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Growth Is This Beachside City's Biggest Problem : There's Not Much There, but Some Like It That Way

June 21, 1990|SYD LOVE

Seems like Del Mar would be a tough sell. It lacks public schools, industry, museums and RV hookups. There is no university, movie house, nightclub or golf course. Senior citizens do not have a playground and neither do Little Leaguers.

The place is only 2 square miles. Traffic is stymied by stop signs and traffic signals and narrow hilly streets are incomplete or as twisted as a Hollywood juniper. The library is housed in a trailer. Anybody wanting to hear a concert or buy a new car must leave town. The airport disappeared, the bathhouse burned down, and the public swimming pool drowned in the surf. When people try to fight City Hall, it fights back.

Still, this city of 5,225 souls 20 miles north of downtown San Diego has a lure, a conjugation of the beauty in its many trees, wooden homes and seaside location; its tininess; the race track; and the good restaurants, first-class hostelries, shops and galleries.

Del Mar is the Carmel of Southern California, the rare beauty that keeps her looks while aging.

But is it not discommodious to lack so many of the amenities most communities have? Here is Grant Larson, 41, a lifetime Del Mar resident born in San Diego (There is no hospital in Del Mar):

"Oh, there are plenty of beach-type things to do--surfing, swimming, jogging, walking, building a sand castle, reading a book, laying down, . . . "

Larson has been a lifeguard since 1966. He would not live elsewhere, although he sees things he dislikes.

"The increased congestion," he said, "especially automobile traffic."

That is a lament heard frequently. Former Mayor Lew Hopkins, for instance, blames some of the traffic on residents of "many communities" that use Del Mar's main street, Camino del Mar, as an alternate to Interstate 5. They include staff and students from the University of California, San Diego, and workers at the scientific and medical facilities on Torrey Pines Mesa, many of whom live north of Del Mar. And he blames North City West residents, who frequently cross the hill to visit.

"Our growth has been evolutionary, not in population," Hopkins, a retired admiral living in Del Mar since 1974, said. "But areas around have grown. Del Mar is a very desirable place to live. It's kind of laid back."

But it is not laid back when the issue is growth versus no growth. The City Council comprises "Greens," who want open space. "Greens" call their foes "Grays," who desire "concrete."

Del Mar has an unusual city ordinance, resulting from citizen demand, that requires a public vote before any large commercial development may be constructed downtown, which basically is Camino Del Mar and two blocks of 15th Street.

"Philosophically we're about 50-50 divided between people who want changes and not," Hopkins said. "Even the vote for incorporation (1959) was around 50-50. . . . The Inn lost the first time. The Plaza won by a 47-vote margin."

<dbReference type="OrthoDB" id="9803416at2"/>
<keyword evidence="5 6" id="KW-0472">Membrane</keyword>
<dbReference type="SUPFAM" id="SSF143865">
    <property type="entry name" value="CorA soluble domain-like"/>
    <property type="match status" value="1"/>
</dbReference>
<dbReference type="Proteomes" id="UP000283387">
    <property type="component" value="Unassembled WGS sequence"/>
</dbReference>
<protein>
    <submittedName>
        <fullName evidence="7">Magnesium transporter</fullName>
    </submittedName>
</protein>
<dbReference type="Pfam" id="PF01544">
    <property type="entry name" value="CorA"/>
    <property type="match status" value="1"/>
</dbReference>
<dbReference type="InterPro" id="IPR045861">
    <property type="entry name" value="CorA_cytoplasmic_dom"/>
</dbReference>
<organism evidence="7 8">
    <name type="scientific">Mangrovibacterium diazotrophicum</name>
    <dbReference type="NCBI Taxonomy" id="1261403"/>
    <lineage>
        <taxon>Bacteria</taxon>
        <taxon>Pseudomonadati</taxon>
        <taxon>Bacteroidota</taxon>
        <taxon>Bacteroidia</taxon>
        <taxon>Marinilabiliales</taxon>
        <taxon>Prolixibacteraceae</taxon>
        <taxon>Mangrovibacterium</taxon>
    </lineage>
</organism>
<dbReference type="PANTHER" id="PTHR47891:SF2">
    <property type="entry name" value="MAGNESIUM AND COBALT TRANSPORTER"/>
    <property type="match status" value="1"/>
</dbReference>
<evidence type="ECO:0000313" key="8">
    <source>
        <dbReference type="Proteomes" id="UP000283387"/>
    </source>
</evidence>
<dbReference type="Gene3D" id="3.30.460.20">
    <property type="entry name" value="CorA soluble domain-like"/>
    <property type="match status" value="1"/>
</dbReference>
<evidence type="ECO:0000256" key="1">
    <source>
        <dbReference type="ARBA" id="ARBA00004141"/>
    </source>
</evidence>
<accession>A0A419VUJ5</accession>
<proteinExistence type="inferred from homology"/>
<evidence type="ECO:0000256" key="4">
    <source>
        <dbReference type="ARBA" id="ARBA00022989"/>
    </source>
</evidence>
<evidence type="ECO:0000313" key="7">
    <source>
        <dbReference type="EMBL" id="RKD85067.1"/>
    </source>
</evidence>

The Inn L'Auberge, a 123-room hotel on the site of the former Del Mar Hotel, and Del Mar Plaza, a complex of shops, galleries and restaurants, both opened in 1989. Both are at the intersection of 15th Street and Camino del Mar.

Those two enterprises raised the business tide in the little seashell of a town, with one restaurant in the hotel and three--Epazote, Pacifica Del Mar and Il Fornaio Cucina Italiana--in the plaza (plus art galleries, a food market, clothing stores, etc). The plaza eateries are looking to rival as hangouts Bully's North, Baja Grill and Fish Market, Carlos and Annie's and Cafe Del Mar downtown; Poseidon Restaurant and Jake's Del Mar at the beach; and The Brigantine on the north rim.

Even in those restaurant-bars, much of the crowd is from elsewhere.

The median household income is a sturdy $39,000-plus, rents are high and housing is among the most expensive in the county, so plenty of folks cannot afford to live in Del Mar.

H. K. Throneson, retired Marine colonel, ex-educator and local historian, points out that many people who live here couldn't afford to move in now. Throneson used as an example the home he and his wife, Marge, built in 1959. They paid $6,250 for a lot with a panoramic view and $21,000 for construction of a two-level redwood home of four bedrooms and two baths, then adorned the grounds with fish ponds, big trees "and a tremendous amount of stone work."

The house next door, which was built 10 years later on a slightly smaller lot and not so fully finished, just sold for nearly $600,000.

Throneson, a collaborator with the late Nancy Hanks Ewing on her 1988 book ($35) about Del Mar, would rather talk history. He relates how:

By June 1885, Jacob Shell Taylor owned outright or with Theodore M. Loop 338.11 oceanfront acres after an investment of $1,800; how Taylor filed his plat map with the county recorder on Oct. 7, 1885; built at the foot of 10th Street the 30-room Casa del Mar, a dance pavilion, bathhouse, natatorium and several other structures. . . .

The flood of 1889 isolated Del Mar and killed tourism from Riverside and San Bernardino counties. . . . The South Coast Land Co., starting in 1905, invested heavily to again make Del Mar a vacation retreat and, in 1909, built the Tudor-style Stratford Inn (renamed Del Mar Hotel and razed in 1969).

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